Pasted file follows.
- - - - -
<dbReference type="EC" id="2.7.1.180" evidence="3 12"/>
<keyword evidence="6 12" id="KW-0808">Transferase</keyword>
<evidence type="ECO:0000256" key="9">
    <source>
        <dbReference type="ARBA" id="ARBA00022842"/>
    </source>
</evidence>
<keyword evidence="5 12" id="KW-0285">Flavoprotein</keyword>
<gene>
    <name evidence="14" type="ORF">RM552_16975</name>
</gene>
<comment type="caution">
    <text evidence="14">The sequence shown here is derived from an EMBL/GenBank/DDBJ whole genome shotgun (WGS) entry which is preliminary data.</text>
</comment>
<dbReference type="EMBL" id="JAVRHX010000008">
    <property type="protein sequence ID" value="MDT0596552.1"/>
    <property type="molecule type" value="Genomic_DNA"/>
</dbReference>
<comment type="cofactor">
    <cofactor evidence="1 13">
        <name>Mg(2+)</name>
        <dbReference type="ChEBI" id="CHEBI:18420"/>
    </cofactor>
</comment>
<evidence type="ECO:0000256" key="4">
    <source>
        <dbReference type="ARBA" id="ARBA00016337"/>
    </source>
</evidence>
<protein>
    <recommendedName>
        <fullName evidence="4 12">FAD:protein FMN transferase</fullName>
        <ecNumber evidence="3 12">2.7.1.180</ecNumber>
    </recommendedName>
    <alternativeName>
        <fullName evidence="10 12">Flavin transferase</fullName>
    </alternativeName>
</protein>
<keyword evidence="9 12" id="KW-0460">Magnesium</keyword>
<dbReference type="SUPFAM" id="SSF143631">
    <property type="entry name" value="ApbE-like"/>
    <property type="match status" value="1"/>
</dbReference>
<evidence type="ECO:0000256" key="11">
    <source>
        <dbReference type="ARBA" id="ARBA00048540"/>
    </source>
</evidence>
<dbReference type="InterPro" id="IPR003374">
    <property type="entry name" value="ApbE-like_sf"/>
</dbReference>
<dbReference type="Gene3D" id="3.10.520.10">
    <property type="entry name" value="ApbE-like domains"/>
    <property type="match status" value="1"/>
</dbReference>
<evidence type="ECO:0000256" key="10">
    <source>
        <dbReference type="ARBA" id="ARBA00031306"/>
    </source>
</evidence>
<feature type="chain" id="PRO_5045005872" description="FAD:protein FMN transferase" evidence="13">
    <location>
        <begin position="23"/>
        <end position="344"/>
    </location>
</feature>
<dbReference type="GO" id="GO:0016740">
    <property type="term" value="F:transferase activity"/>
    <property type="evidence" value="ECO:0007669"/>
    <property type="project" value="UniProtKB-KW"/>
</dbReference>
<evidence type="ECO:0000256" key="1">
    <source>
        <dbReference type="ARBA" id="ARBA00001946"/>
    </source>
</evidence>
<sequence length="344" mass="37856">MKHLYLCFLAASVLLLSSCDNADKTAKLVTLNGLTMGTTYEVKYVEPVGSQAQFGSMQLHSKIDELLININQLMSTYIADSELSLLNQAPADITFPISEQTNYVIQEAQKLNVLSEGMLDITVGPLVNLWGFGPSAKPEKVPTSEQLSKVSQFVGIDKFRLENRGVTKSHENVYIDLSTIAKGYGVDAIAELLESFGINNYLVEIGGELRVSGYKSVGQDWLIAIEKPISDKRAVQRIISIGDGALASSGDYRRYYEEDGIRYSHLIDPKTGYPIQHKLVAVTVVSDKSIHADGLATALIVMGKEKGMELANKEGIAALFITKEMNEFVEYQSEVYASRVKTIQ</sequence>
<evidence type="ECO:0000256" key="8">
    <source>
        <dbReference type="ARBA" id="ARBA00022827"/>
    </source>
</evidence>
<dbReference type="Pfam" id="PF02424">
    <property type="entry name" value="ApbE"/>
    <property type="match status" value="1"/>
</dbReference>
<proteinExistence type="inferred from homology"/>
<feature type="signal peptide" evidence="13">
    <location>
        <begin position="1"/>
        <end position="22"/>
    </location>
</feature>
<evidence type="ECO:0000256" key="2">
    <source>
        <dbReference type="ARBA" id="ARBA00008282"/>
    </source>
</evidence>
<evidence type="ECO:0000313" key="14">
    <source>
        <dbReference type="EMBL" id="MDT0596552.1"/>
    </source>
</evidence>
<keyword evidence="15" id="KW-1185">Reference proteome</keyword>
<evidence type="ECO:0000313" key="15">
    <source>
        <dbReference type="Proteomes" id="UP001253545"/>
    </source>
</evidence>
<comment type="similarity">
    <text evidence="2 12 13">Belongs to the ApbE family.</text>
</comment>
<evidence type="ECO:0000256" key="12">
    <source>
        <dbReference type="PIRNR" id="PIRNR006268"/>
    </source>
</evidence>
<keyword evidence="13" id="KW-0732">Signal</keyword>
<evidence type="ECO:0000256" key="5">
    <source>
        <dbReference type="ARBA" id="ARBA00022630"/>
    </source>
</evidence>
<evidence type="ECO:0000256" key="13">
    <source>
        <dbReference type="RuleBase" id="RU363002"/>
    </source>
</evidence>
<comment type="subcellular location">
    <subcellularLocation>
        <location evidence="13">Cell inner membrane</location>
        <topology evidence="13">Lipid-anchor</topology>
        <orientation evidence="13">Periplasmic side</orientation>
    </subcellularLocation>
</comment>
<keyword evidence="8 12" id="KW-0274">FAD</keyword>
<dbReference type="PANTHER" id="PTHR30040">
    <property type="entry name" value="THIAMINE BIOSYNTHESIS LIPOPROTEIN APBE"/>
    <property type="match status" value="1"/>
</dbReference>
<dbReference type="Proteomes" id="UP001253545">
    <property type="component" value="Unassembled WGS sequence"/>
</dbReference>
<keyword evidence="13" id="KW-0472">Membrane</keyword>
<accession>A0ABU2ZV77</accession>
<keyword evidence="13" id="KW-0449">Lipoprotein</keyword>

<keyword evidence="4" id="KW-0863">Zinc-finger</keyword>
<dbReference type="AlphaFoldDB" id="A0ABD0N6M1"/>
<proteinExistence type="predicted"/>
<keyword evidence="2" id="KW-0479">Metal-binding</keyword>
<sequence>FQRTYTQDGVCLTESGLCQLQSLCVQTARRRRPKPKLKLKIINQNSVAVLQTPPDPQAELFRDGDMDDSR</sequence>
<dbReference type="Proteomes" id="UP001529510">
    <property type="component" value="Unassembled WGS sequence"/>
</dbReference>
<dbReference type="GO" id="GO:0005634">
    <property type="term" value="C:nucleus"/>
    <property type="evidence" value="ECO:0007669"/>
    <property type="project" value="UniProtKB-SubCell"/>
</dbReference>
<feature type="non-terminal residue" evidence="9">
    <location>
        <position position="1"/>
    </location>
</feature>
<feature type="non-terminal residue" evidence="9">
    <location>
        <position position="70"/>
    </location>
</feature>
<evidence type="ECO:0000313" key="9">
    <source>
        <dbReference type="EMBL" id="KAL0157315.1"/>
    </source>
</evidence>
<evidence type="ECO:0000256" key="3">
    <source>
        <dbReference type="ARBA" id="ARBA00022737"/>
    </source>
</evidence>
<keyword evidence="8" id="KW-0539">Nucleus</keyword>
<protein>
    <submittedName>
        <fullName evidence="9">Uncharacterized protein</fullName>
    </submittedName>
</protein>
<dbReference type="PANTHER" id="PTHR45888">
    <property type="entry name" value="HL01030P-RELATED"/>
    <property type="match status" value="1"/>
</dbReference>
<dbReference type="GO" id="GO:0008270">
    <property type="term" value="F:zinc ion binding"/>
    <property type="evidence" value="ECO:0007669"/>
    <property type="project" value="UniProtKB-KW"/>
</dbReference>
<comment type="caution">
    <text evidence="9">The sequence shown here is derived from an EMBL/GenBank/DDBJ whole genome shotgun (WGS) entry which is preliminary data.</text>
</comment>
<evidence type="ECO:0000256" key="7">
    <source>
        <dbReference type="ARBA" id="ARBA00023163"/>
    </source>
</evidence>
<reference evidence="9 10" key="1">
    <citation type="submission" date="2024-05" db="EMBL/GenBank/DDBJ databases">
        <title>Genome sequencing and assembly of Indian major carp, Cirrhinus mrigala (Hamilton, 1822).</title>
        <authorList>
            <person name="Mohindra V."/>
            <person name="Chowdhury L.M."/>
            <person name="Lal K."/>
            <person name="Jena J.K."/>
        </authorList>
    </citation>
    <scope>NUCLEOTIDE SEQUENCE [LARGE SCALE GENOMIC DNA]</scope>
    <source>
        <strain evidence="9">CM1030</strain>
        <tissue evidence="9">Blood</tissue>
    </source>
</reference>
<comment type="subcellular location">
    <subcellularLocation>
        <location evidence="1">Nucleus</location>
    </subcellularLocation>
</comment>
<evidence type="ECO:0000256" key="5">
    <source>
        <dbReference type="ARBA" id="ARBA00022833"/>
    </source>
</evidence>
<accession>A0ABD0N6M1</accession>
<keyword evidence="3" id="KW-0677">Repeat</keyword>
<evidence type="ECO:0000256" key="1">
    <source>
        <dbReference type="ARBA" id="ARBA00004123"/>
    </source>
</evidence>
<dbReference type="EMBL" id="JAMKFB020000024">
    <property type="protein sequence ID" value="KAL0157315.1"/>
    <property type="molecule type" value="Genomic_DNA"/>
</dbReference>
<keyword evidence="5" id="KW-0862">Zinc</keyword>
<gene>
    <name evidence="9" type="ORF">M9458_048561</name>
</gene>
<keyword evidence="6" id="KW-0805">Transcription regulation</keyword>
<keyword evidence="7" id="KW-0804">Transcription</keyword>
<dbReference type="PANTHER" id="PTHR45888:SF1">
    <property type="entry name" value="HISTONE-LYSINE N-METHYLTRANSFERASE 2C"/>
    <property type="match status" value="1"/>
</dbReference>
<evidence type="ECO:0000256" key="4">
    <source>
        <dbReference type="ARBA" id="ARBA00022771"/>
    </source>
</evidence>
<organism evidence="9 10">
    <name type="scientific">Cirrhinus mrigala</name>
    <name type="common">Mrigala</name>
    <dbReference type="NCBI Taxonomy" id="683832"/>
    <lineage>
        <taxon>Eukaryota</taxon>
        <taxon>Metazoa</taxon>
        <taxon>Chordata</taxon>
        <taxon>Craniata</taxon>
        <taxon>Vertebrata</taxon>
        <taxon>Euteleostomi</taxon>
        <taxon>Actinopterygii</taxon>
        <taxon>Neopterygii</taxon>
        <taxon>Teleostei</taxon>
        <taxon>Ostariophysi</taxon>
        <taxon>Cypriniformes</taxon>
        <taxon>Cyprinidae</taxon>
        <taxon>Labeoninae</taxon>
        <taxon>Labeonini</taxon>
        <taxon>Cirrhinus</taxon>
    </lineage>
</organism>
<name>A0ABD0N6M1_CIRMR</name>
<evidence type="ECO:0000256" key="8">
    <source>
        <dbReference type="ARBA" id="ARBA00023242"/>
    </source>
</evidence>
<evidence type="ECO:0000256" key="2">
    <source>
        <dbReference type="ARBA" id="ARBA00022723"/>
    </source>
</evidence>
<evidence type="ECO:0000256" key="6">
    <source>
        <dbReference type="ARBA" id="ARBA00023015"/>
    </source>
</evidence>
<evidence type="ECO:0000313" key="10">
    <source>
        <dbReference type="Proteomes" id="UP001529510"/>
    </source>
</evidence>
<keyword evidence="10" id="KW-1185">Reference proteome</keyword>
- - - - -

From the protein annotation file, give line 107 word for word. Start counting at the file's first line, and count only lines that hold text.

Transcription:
        <dbReference type="Proteomes" id="UP001253545"/>